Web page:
Thankfully, safely in the storage room at The Manitoba Museum, our History collection’s complement of Christmas ornaments remains out of the grasp of toddlers. Whenever handled, these ornaments receive the “White Glove Treatment”, meaning we don cotton gloves to protect the artefacts from oil present on our skin. In instances where an object is particularly delicate or small, I prefer to wear blue nitrile gloves, so I can best hold artefacts as I examine them for cataloguing or photographing.
Delving into the collection to photograph Christmas artefacts, a few pieces stood out to me, reminiscent of ornaments –both old and new– decorating my tree at home. Carefully preserved by generations of family members, many of these artefacts were collected to decorate the Urban Gallery each year, featured on the Christmas tree in the dentist’s parlour as part of an exhibit called In Winnipeg at Christmas.
This delicate toadstool and its pair date to the mid-1920s, donated to The Museum along with a few dozen other ornaments of the period, including a hot air balloon, birds and fruit, like these bunches of grapes. Originally, these ornaments decorated the tree of a young Winnipeg couple, married in 1925.
] The skiing snowman, made of cotton and pipe cleaners, was donated to the collection after his original owners loaned him to The Manitoba Museum for In Winnipeg at Christmas.
Our Christmas holdings, however, are not limited to the 1920s. For those who prefer the A&W sledding bear over the filigreed glass ball, the collection has plenty to offer. One former curator had an eye for objects that reflected the contemporary popular culture of the 1980s, picking up pieces like a Snoopy squeeze doll –yes, that’s its official name in our collections database– and a staple for most people born in the late 1970s or early 1980s, a Cabbage Patch Kid tree ornament.
As I put these ornaments back in their boxes and return them to their shelves in the storage space, I can’t help but wonder whether one day my ornaments will meet a similar fate, becoming part of an exhibit like In Winnipeg at Christmas in the 1980s, but with a snappier title. Provided I can keep them safe from the toddler ‘til then.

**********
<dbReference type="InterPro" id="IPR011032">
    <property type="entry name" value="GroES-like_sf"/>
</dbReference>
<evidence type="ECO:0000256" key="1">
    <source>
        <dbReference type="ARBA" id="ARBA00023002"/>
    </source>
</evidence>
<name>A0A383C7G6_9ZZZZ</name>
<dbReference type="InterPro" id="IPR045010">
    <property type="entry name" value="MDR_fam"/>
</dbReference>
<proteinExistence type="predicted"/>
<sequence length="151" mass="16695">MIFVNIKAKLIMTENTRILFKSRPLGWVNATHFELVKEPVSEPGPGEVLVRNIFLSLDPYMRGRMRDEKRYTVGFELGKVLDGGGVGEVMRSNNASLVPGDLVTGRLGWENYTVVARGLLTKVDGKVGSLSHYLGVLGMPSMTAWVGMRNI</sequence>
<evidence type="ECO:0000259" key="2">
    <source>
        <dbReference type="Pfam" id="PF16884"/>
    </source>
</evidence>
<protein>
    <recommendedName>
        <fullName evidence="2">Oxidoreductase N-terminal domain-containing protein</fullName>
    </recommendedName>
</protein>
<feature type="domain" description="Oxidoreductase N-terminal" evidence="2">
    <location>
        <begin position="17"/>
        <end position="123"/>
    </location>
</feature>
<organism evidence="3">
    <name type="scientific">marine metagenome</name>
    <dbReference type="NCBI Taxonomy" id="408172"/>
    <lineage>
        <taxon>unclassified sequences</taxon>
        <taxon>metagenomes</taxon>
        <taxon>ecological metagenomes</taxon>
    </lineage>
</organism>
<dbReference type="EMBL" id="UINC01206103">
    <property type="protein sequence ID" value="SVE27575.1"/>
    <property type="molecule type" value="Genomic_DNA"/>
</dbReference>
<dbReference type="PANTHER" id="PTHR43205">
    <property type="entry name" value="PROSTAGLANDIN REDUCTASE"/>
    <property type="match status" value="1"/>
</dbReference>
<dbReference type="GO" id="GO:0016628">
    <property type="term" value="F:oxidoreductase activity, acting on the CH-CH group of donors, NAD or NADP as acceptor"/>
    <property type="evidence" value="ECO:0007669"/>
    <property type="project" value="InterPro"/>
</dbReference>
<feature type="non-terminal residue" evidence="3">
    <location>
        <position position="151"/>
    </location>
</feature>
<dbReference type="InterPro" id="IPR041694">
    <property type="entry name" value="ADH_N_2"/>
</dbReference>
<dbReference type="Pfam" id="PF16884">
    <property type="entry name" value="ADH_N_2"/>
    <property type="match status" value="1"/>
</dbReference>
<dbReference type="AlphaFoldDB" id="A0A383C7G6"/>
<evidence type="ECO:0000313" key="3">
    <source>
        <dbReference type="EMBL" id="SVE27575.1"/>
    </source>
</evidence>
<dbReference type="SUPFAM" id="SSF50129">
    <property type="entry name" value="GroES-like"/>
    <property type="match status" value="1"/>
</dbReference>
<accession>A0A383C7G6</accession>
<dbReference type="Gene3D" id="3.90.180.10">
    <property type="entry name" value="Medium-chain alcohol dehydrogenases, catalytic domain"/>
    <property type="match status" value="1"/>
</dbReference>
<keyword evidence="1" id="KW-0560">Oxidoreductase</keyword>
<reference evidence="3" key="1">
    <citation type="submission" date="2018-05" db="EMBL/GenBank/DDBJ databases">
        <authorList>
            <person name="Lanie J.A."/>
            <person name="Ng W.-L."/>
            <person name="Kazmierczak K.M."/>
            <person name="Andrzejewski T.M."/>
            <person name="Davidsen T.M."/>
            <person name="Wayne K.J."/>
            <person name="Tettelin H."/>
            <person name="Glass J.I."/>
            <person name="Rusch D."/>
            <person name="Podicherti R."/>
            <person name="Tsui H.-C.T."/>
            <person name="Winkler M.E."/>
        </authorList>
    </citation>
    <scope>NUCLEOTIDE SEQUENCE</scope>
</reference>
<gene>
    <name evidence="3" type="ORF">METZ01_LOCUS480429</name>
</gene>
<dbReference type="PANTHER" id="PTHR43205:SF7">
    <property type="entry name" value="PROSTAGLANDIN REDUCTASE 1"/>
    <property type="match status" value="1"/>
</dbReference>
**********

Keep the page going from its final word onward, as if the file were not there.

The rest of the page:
By Cortney Pachet, Human History Cataloguer
The Nonsuch at the Manitoba Museum is the largest artefact (in size) in the collection. It is unique in that it is an artefact that visitors get to walk aboard, touch and literally step into a piece of history. Another interesting part is that the Nonsuch is a real life ship that was once sailed by a crew and it is because of this that the Conservators at TMM care for it a little differently than other objects in the collection.
One aspect of caring for such a large artefact is following a routine maintenance plan in order to keep the ship in first-class shape. This includes regular cleaning of the decks, captain’s quarters, sails and hold, as well as taking twice-yearly measurements to see if there are any changes or movements to the wooden components. Another part of the maintenance plan is moving and adjusting the rigging. When we talk about the rigging of the Nonsuch we are talking about a lot of different components including the masts, ropes, yards and sails. One of the reasons why we undo and move the lines as part of the conservation maintenance plan is to allow the ropes to not stiffen overtime. Movement of the rigging also allows the sails to be unrolled so that they do not become stretched from sitting in the same position.
Some other unique things that are done by the Conservation team to keep the Nonsuch as close to working order include tarring the deck seams, repainting the stern carvings and splicing rope works when needed.
The next step in our maintenance plan, which will hopefully be completed in the upcoming months, includes climbing the ratlines (rope ladders leading up the mast) with our special vacuums and giving the ship a good dusting. This probably wouldn’t have been done in the high seas due to the abundance of wind available but since the ship is permanently stored indoors it does get quite dusty. Part of our training for this task includes taking fall protection training so that we are as safe as possible when geared up in harnesses and climbing the rigging. Stay tuned for a future blog on what it’s like to vacuum a ship 60 ft. in the air!
As mentioned earlier, the Nonsuch is treated differently from other artefacts and needs to be preserved in a way that maintains it in working order to prevent further damage. This is in comparison to our regular collections which mostly stay static in their positions tucked away in storage vaults. Having the opportunity to be a part of the preservation of the Nonsuch is a rare opportunity and also a chance for Conservators to trade in our lab coats for a sailor’s cap every once in a while.
-Carolyn Sirett, Conservator
I went to the annual conference of the Canadian Association for Conservation (CAC) this year, as I try to do every year. It is held in late spring in a different location in Canada, alternating between different regions of the country. It is not a large conference, with attendance ranging from 70 or so in the smaller cities, to about 150 or even 200 in larger cities such as Toronto. This is because there are not a huge number of conservators in Canada; we are quite a small profession.
Why do professional associations, or any group for that matter, hold conferences? Aren’t they just an excuse to travel somewhere exotic on the corporate or government dime, and drink wine?